Lewis Hamilton's dream result in France on Sunday would be to celebrate his 300th Formula One race by ending the longest win drought of his record-breaking career, and it is not an impossible one.
The seven-times world champion was once dominant at Le Castellet's Circuit Paul Ricard but new rules have left his Mercedes team struggling with a bouncing car behind pace-setters Red Bull and Ferrari.
It has now been 12 races since the Briton last won but he showed at Silverstone this month, when he finished third after leading, that the gap had narrowed.
"I truly believe we can get a race win this year," said the 37-year-old after the latest race in Austria, where he also finished third.
"Paul Ricard should be OK," said Mercedes boss Toto Wolff, whose team have some upgrades for the weekend and look competitive.
"It’s a smooth circuit, a little bit like Silverstone, fast corners, and on paper at least it looks like we can have a good performance there."
Hamilton is the only driver to have won in every season he has competed, and a 104th career victory would continue that run although he will also have to beat team mate George Russell.
Red Bull and Ferrari, winners of every race this season, will again fancy their chances on a scorching weekend -- with forecast temperatures of around 40 Celsius -- at a track on a plateau with the Mediterranean in the distance.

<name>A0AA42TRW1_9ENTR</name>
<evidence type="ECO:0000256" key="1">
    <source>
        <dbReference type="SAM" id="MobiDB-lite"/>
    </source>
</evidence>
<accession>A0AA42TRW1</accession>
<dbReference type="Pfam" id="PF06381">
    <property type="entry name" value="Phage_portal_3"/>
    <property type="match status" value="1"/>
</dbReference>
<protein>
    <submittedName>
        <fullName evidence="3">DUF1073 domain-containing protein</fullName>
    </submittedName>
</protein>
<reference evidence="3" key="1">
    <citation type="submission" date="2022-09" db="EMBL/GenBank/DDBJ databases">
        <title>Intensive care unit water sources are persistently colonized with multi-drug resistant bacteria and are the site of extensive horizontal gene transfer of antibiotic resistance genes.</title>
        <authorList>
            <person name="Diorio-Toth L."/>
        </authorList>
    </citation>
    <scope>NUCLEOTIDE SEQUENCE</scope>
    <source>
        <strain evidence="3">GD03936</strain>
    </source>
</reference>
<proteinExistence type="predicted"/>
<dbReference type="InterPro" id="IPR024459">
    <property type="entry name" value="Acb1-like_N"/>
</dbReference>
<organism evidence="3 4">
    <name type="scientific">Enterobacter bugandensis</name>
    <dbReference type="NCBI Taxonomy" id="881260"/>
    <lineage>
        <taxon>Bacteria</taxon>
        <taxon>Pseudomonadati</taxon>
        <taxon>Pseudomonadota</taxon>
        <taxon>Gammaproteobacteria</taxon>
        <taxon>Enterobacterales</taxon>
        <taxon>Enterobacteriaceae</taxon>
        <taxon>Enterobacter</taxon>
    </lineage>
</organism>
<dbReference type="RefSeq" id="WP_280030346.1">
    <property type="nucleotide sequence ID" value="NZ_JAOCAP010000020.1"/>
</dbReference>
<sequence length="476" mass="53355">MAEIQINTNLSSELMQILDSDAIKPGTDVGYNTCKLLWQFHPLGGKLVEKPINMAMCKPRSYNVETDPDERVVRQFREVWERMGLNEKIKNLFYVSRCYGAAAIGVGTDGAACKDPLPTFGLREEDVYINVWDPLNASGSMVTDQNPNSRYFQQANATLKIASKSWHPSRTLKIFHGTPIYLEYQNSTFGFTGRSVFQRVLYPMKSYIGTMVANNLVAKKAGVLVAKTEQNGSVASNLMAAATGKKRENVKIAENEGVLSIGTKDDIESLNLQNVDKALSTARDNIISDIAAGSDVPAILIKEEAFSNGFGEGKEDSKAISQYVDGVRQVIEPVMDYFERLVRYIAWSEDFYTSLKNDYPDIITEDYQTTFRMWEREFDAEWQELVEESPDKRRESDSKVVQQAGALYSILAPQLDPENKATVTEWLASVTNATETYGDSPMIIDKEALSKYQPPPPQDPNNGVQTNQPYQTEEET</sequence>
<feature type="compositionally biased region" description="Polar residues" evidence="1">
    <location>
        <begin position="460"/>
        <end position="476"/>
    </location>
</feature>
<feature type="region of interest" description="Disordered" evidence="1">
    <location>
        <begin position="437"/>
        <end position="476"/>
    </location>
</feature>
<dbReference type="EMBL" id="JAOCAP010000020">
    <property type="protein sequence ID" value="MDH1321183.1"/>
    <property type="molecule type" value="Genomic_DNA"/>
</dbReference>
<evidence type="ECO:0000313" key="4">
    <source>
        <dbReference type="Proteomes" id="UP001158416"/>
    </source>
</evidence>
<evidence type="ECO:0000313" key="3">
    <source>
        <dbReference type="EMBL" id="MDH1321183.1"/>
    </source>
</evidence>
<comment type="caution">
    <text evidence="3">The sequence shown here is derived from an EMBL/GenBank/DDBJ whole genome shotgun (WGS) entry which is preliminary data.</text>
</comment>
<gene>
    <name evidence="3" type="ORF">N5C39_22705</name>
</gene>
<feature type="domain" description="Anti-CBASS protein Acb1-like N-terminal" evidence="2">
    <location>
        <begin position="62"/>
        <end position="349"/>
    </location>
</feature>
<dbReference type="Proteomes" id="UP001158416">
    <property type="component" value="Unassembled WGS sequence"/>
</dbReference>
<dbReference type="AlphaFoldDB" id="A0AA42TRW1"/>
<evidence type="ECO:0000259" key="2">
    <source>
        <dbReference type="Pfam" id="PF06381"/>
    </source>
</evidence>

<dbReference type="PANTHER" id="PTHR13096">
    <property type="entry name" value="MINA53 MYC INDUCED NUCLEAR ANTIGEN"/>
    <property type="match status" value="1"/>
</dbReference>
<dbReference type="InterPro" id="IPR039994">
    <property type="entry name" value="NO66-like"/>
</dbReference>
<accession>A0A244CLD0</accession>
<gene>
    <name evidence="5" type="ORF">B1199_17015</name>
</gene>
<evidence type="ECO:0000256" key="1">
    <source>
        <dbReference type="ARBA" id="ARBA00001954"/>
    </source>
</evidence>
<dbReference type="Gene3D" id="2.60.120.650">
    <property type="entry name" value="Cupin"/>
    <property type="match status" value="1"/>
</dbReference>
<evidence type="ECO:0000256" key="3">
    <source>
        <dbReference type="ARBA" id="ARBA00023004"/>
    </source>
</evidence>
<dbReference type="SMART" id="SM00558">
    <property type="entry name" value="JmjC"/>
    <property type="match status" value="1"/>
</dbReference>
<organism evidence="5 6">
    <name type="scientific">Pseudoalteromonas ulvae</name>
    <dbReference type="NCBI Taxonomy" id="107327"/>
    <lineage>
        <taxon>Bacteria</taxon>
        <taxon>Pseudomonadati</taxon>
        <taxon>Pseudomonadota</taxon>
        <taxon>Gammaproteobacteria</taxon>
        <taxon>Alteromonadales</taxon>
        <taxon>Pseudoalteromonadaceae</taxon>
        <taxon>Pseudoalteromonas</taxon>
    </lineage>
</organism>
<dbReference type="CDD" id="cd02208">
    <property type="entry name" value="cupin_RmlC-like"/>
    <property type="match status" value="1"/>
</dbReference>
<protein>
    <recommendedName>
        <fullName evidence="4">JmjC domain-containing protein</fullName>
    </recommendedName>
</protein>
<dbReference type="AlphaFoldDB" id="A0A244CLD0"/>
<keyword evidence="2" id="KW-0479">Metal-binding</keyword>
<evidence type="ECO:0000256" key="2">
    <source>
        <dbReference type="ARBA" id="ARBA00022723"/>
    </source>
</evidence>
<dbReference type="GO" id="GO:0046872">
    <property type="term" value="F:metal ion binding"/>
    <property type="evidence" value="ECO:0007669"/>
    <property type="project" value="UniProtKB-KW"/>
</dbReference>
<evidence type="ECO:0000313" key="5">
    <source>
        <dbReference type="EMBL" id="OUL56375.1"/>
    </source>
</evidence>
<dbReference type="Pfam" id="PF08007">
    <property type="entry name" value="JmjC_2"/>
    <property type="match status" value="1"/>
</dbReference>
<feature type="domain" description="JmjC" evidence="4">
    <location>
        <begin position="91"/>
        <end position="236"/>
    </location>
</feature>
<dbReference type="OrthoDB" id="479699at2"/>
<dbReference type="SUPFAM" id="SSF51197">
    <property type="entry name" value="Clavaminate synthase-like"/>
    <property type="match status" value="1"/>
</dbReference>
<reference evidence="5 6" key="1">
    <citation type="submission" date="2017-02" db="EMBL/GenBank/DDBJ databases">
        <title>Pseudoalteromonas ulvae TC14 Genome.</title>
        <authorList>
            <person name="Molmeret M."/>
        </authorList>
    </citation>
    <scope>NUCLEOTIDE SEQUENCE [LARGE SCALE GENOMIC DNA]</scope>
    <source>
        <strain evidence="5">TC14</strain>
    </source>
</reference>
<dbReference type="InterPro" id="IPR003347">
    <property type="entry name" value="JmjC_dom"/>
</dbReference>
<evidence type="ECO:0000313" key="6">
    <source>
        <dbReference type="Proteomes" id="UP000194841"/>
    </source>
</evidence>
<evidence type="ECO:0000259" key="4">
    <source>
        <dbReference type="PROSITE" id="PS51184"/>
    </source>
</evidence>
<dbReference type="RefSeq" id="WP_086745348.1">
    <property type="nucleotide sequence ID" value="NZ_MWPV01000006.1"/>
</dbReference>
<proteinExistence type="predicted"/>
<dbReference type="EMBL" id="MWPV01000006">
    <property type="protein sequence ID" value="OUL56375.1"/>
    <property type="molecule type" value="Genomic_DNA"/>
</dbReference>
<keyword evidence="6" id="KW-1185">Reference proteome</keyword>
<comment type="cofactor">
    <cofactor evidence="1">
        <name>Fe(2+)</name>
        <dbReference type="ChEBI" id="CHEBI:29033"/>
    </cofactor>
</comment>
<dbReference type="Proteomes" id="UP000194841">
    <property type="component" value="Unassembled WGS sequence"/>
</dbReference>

Max Verstappen won from pole in June last year, after passing Hamilton on the penultimate lap of a race decided by strategy and tyre wear.
Like Red Bull then, Ferrari are chasing their third win in a row after Carlos Sainz's Silverstone victory and Charles Leclerc's success in Austria.
The last time Ferrari completed such a hat-trick was in Singapore in 2019, a win that turned out to be the Italian team's last until this season.
Verstappen is 38 points clear of Leclerc after 11 of 22 races.
"We have closed the gap we had in terms of speed. I think they still have got a slight advantage, but very little or negligible," Ferrari boss Mattia Binotto said of the battle with Red Bull.
Sainz could have an engine penalty, however, after retiring in Austria with his car in flames.
Dutch driver Nyck de Vries, the reigning Formula E champion, will take Hamilton's place in first Friday practice as part of a new requirement for every team to run a driver with limited F1 experience in two such sessions this season.
Drivers exceeding the track limits could again be an issue, after 43 violations were recorded in Austria, with Le Castellet's wide run-offs.
"I think Ricard will be a bigger issue in that there is a genuine time gain to be had. And obviously, you've got acres of Tarmac there, so it's just inviting you to run off line," said Red Bull boss Christian Horner.
Organisers are expecting a total crowd of 200,000 over the course of the weekend.